Hello again everyone!
First of all, we owe everyone a huge thank you – your response has been tremendous through this entire Kickstarter campaign. We hit our goal, and we’re only $2,500 away from our Performance Upgrade – woohoo! We wanted to take a minute and show you the progress we’ve made over the past month while the Kickstarter was up, and ask you to help spread the word (or perhaps up your pledge!) to help us achieve our $95,000 stretch goal.
We’ve spent the past month taking refresher welding classes at Artisan’s Asylum and getting our technique down, and then welding each of the links together. MIG welding all of the plates together to form the shapes of the links went very quickly, but we hit a snag when we started to weld on the hollow cylinders required to hold the shafts and pins necessary to tie the legs together. Our initial welding and jigging techniques resulted in misalignment of the cylinders, and we had to cut them out and try again. We now have a controlled 12 step process for carefully TIG welding the cylinders to the link bodies, and we’ve started slowly welding the final pieces on to each link. Check our progress out so far:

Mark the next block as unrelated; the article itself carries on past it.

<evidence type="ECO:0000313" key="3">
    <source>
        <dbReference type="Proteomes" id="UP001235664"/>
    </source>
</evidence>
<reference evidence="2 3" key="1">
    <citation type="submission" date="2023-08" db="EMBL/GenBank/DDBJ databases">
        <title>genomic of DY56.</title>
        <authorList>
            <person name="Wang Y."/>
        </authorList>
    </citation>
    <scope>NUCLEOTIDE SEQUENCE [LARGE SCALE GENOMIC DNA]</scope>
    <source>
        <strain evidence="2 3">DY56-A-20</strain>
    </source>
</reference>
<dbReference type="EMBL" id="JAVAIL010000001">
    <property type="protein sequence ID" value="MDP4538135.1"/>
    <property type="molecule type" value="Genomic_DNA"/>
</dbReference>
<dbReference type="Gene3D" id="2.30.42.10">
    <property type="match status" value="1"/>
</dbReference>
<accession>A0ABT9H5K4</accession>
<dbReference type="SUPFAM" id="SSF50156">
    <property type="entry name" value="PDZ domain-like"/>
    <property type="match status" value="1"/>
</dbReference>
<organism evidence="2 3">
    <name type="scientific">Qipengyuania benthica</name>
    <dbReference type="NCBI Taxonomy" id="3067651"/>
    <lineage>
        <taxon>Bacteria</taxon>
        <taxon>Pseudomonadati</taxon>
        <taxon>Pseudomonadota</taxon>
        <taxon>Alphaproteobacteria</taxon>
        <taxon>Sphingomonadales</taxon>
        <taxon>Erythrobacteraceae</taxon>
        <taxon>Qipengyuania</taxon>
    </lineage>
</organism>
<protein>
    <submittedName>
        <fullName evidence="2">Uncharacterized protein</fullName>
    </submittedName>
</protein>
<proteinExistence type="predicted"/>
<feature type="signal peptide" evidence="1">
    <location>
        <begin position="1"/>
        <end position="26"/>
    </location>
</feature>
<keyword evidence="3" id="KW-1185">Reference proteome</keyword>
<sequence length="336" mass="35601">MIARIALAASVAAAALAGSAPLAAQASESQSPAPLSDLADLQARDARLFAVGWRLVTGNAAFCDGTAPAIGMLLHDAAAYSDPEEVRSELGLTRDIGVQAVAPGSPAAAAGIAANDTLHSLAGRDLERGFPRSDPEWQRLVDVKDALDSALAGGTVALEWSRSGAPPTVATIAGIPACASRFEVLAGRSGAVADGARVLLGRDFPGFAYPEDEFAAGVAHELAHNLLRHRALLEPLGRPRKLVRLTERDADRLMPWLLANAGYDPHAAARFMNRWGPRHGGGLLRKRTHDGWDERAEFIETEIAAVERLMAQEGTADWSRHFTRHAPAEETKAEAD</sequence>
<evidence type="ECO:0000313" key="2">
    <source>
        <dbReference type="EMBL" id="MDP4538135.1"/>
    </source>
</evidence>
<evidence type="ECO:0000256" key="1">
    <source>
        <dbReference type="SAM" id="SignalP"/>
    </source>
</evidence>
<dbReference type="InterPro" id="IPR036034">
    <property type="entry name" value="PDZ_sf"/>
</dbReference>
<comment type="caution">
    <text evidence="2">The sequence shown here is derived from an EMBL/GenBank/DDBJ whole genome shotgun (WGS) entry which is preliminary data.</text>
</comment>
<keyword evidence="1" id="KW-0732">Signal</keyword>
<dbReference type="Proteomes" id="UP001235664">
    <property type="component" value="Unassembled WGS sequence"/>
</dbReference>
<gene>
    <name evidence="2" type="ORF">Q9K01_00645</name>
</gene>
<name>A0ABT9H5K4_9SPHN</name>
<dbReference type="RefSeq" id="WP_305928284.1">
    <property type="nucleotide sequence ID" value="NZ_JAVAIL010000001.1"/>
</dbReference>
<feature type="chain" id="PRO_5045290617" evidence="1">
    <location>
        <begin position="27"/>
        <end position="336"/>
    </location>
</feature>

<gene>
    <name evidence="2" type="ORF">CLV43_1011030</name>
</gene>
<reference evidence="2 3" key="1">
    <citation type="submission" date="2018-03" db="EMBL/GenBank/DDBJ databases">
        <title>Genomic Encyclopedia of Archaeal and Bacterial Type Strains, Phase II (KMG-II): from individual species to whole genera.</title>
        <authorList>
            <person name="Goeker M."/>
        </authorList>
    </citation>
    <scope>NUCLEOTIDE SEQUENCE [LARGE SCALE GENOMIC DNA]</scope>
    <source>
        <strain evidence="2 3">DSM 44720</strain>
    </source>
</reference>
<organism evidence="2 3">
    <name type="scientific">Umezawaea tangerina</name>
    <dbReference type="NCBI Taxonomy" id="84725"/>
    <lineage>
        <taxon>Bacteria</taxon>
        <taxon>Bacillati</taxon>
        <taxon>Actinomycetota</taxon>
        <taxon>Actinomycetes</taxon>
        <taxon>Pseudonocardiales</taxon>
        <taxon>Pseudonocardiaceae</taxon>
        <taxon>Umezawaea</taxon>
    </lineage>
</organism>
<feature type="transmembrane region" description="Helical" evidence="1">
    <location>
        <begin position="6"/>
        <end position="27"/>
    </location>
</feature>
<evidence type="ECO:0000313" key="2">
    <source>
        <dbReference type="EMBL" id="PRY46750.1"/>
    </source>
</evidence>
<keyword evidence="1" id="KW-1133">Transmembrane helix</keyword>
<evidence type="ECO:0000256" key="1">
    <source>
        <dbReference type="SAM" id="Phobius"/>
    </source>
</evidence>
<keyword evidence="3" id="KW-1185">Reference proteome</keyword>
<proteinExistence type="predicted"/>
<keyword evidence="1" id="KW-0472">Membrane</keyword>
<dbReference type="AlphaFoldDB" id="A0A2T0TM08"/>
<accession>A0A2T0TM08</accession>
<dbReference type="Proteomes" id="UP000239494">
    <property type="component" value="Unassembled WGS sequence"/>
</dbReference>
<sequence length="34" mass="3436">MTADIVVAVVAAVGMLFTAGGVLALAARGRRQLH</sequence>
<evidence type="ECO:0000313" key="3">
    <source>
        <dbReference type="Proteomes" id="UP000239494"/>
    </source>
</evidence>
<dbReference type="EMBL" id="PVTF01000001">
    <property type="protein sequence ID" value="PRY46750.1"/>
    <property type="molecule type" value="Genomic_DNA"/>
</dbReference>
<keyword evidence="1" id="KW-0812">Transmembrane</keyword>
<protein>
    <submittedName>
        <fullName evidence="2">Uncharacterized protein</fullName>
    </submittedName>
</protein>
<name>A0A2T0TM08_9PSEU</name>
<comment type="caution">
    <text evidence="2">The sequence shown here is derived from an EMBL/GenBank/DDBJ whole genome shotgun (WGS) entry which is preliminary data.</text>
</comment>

Because not all of the cylinders are carefully welded in yet, we haven’t been able to assemble the whole leg in a functional manner, though we’ve finished all the pieces we need to weld in. Even so, we decided to assemble what we had by clamping the yaw joint to a column and supporting the weight of the leg with a mobile gantry crane. We were… pretty floored when we saw the size of this thing in comparison to James:
For an even more drastic comparison, check out Gimpy next to the full size prototype leg, with James and Mycroft in the shot. This is what we mean when we say Gimpy was a “half-scale” prototype leg…
So, unfortunately, we don’t have the full-size prototype leg up and working as we hoped we would by the end of the Kickstarter campaign, but we do have pretty much all of the pieces we need to get it there. From here forward it’s just a lot of careful TIG welding of our cylindrical inserts, and then assembly onto the column. We’ll start testing with Gimpy’s power unit (which should allow us to control the legs at half of full pressure), and then see if we can get the engine hooked up to our hydraulic pump to drive the leg at full pressure and flow.
Once again, thanks for all your support! We really appreciate everyone’s contributions thus far, and can’t wait to meet you all in person. We would be incredibly grateful if you could help us reach our $95,000 performance upgrade, so we can make this robot capable of taking on any terrain we can throw at it!
The Project Hexapod Team